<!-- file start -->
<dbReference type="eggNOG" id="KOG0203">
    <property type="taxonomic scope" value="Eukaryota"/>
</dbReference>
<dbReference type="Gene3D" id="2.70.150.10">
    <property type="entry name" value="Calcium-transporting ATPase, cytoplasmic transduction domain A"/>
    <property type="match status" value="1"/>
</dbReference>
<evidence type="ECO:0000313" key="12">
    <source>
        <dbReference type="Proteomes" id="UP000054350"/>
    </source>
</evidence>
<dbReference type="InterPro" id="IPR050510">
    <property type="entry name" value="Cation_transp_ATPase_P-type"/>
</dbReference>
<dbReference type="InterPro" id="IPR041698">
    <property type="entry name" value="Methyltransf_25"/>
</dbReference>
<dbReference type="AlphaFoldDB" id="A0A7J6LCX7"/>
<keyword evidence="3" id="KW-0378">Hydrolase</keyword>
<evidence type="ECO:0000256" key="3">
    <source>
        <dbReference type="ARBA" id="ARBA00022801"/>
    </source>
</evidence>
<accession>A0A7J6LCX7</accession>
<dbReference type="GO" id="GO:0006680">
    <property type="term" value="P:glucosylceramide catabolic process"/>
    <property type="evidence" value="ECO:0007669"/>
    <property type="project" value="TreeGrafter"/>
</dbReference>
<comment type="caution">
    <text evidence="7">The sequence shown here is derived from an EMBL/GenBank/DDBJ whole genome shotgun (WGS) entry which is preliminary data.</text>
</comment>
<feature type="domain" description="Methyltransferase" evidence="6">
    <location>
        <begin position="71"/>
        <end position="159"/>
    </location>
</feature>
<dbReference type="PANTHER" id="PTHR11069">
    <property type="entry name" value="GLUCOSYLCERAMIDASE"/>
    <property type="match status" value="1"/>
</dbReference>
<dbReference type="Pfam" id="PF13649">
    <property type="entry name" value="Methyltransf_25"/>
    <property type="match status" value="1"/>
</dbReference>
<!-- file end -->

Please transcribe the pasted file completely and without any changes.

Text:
<dbReference type="eggNOG" id="KOG0203">
    <property type="taxonomic scope" value="Eukaryota"/>
</dbReference>
<dbReference type="Gene3D" id="2.70.150.10">
    <property type="entry name" value="Calcium-transporting ATPase, cytoplasmic transduction domain A"/>
    <property type="match status" value="1"/>
</dbReference>
<evidence type="ECO:0000313" key="12">
    <source>
        <dbReference type="Proteomes" id="UP000054350"/>
    </source>
</evidence>
<dbReference type="InterPro" id="IPR050510">
    <property type="entry name" value="Cation_transp_ATPase_P-type"/>
</dbReference>
<dbReference type="InterPro" id="IPR041698">
    <property type="entry name" value="Methyltransf_25"/>
</dbReference>
<dbReference type="AlphaFoldDB" id="A0A7J6LCX7"/>
<keyword evidence="3" id="KW-0378">Hydrolase</keyword>
<evidence type="ECO:0000256" key="3">
    <source>
        <dbReference type="ARBA" id="ARBA00022801"/>
    </source>
</evidence>
<accession>A0A7J6LCX7</accession>
<dbReference type="GO" id="GO:0006680">
    <property type="term" value="P:glucosylceramide catabolic process"/>
    <property type="evidence" value="ECO:0007669"/>
    <property type="project" value="TreeGrafter"/>
</dbReference>
<comment type="caution">
    <text evidence="7">The sequence shown here is derived from an EMBL/GenBank/DDBJ whole genome shotgun (WGS) entry which is preliminary data.</text>
</comment>
<feature type="domain" description="Methyltransferase" evidence="6">
    <location>
        <begin position="71"/>
        <end position="159"/>
    </location>
</feature>
<dbReference type="PANTHER" id="PTHR11069">
    <property type="entry name" value="GLUCOSYLCERAMIDASE"/>
    <property type="match status" value="1"/>
</dbReference>
<dbReference type="Pfam" id="PF13649">
    <property type="entry name" value="Methyltransf_25"/>
    <property type="match status" value="1"/>
</dbReference>